6 reasons to worry about cybersecurity
Anyone for the rise of the robots?
What was the No. 1 risk to markets in a recent study by the Depository and Trust Clearing Corp.?
- The continuing trade war.
- HIgher interest rates.
- The upcoming Spice Girls world reunion tour (especially now that Posh is out).
Actually, it’s No. 4: the threat of a cybersecurity attack.
It’s such a big issue that Forbes no less published an article on 2019’s top 60 cyber concerns—a list so vast it just goes to show you what happens when you pay authors by the bullet point.
It does, however, beg the question, why is cybersecurity the biggest risk?
Here are six reasons:
1. There’s a lot more stuff to worry about. A few years ago, the top cybersecurity targets were (in order) servers, personal computers, and networking equipment. Today we have something called the “internet of things.”
From outlets controlled by Alexa to the latest high-def curved 4K TV, these devices are controlled by small computers which can be taken over and even repurposed (so that innocent-looking internet-connected radio could be reprogrammed to attack the power grid while ironically playing “Dancing in the Dark” in an endless loop.)
The growth of these devices has been staggering as well, increasing from 15 billion in 2015 to more than 26 billion in 2019.
2. Some of that stuff is critical. Take your car. Starting my first car—a 1975 Ford Maverick (don’t judge)—required having a can of starter fluid and a screwdriver. A successful start meant I drove off with my eyebrows intact.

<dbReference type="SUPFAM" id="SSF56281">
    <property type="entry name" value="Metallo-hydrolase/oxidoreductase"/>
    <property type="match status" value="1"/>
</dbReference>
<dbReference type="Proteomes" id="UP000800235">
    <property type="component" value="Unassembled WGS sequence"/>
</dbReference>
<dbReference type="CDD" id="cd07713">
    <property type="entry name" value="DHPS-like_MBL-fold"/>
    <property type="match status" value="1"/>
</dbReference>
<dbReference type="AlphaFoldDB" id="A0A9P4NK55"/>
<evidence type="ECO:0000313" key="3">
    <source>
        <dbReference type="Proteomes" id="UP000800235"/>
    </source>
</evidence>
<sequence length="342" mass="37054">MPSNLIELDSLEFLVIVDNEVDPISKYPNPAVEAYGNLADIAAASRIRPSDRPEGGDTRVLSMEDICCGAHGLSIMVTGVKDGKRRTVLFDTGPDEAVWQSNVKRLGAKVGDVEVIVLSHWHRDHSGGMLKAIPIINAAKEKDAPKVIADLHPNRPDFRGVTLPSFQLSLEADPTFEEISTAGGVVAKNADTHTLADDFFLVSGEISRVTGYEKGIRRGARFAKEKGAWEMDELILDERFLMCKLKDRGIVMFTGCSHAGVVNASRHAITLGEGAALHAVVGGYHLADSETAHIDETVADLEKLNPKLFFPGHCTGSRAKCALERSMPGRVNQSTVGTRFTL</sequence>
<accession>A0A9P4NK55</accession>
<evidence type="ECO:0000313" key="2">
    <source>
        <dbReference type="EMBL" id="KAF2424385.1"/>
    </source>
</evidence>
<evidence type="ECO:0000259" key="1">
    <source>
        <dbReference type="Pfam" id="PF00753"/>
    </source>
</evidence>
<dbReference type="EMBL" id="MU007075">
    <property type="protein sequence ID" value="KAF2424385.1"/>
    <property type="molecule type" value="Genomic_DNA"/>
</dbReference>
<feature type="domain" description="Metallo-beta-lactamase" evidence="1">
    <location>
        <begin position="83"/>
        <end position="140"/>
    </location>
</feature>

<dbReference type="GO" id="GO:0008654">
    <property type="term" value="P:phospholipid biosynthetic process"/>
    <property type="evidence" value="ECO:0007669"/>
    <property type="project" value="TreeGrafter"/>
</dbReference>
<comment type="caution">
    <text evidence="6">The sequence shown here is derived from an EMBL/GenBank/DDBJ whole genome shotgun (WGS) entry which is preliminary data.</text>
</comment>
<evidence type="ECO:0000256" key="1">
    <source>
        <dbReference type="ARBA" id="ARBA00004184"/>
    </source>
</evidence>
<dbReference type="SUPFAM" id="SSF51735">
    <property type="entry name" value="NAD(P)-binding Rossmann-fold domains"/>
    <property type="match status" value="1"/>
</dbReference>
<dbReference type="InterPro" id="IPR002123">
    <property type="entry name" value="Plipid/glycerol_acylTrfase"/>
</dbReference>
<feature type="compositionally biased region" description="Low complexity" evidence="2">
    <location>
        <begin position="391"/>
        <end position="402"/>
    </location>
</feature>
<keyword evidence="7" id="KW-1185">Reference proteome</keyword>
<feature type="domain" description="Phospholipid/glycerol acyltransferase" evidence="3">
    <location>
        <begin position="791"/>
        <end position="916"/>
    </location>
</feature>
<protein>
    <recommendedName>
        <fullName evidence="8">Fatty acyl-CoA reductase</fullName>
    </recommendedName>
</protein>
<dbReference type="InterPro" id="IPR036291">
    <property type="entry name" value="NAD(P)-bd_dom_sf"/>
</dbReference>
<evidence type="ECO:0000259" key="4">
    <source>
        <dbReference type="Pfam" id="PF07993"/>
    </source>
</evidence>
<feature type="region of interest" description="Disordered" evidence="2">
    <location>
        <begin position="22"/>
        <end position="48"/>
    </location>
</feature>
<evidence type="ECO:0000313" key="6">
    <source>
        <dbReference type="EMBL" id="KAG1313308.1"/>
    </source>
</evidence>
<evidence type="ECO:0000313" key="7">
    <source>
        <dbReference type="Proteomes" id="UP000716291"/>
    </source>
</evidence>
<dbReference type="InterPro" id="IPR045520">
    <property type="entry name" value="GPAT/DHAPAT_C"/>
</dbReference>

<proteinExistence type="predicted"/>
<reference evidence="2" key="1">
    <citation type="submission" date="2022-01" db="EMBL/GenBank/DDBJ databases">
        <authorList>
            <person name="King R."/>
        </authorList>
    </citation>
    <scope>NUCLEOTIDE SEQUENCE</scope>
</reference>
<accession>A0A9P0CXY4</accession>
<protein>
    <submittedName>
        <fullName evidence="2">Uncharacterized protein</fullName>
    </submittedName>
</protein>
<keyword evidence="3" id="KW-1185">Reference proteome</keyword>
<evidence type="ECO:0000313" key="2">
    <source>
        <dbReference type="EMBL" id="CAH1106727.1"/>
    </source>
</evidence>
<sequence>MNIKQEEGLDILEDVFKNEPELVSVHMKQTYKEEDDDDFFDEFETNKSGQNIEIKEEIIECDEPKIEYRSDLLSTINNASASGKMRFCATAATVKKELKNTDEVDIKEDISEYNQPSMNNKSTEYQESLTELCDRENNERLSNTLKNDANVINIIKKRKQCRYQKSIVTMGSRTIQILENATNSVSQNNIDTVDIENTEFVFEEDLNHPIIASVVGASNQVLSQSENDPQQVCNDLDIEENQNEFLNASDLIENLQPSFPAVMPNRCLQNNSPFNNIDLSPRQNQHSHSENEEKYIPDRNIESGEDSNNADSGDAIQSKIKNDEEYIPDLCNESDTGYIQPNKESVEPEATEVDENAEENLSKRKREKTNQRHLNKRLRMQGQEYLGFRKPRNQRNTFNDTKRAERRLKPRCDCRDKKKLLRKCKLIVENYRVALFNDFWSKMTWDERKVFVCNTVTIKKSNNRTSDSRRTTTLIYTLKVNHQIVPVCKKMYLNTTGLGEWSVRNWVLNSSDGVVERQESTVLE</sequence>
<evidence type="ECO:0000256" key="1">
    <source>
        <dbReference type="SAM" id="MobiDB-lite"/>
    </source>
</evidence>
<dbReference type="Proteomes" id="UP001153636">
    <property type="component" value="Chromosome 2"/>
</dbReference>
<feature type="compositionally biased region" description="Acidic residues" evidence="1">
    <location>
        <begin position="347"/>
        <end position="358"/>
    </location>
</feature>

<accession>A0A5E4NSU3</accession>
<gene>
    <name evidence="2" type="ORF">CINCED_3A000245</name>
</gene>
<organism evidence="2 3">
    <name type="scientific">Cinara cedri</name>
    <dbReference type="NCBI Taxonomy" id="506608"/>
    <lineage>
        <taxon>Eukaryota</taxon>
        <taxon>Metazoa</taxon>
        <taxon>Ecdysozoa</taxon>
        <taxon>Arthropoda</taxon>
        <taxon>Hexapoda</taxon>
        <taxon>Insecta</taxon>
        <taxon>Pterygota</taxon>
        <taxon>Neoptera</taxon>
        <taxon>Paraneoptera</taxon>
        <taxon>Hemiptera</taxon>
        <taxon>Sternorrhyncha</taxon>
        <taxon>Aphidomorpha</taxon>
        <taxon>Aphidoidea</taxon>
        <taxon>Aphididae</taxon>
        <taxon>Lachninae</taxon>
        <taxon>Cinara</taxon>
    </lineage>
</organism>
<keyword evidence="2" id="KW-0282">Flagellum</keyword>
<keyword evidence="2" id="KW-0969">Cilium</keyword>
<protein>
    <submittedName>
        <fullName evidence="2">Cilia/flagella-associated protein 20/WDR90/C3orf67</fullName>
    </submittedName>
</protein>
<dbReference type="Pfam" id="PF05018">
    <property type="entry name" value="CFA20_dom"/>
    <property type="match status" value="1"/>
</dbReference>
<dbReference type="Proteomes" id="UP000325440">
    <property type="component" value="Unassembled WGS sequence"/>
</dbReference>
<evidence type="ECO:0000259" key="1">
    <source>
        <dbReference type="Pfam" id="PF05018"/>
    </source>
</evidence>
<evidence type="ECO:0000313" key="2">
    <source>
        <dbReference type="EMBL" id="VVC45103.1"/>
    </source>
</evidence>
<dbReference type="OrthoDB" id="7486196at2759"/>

In contrast, today’s cars have electronics packages that are tightly integrated into every function of the vehicle. This isn’t just the radio either. Computers factor into such necessities as the braking system.
3. Terrorists or rogue nations may do us harm. Most hackers are in it for the money. They’re not rewarded for doing harm intentionally or inadvertently, but by stealing information, getting access to funds, or ransoming your pictures. But others out there may have very different intentions.
4. Mobile makes hacking easier. While 4G and newer 5G mobile networks are fast enough to watch the latest Netflix movie with little buffering, this comes at a price—besides the second mortgage you took to get the phone.
Namely, some of the inherent protocols in these cell networks which allow us to both browse data effortlessly and drive around between cell towers talking to grandma, make for a system ripe for exploitation.
5. Artificial Intelligence (AI) cuts both ways. There isn’t a technology vendor today that doesn’t slip “AI” into their presentation. (Fun game: At the next pitch you attend, yell out “Is there a problem in the AE-35 unit?” every time the salesperson mentions AI).
A primary area of interest for AI technology is cybersecurity: using computational power to recognize and react to larger patterns. This allows an organization to preempt attacks before they start.
The problem is, the bad guys also have access to some of these AI tools. Anyone for the rise of the robots?
6. Protection is piecemeal. There is no single regulatory standard for protecting data and systems in the U.S. We have the Gramm-Leach-Bliley Act which covers financial institutions, the Payment Card Industry Data Security Standard which covers aspects of merchants, and “Hope Really Is a Strategy” for just about everyone else.
That said, some states have implemented their own standards which, while helpful to a point, has scrambled the requirements, especially for multi-state organizations.
Cybersecurity is like buying a car: You can order the basic model (it just has brakes) or go for the luxury version (airbags, radar, crash prevention). Unfortunately, the one most likely to be hacked is the one with the lowest level of protection.
And once it’s compromised, it might not stay in his lane. That’s bad news on the interstate.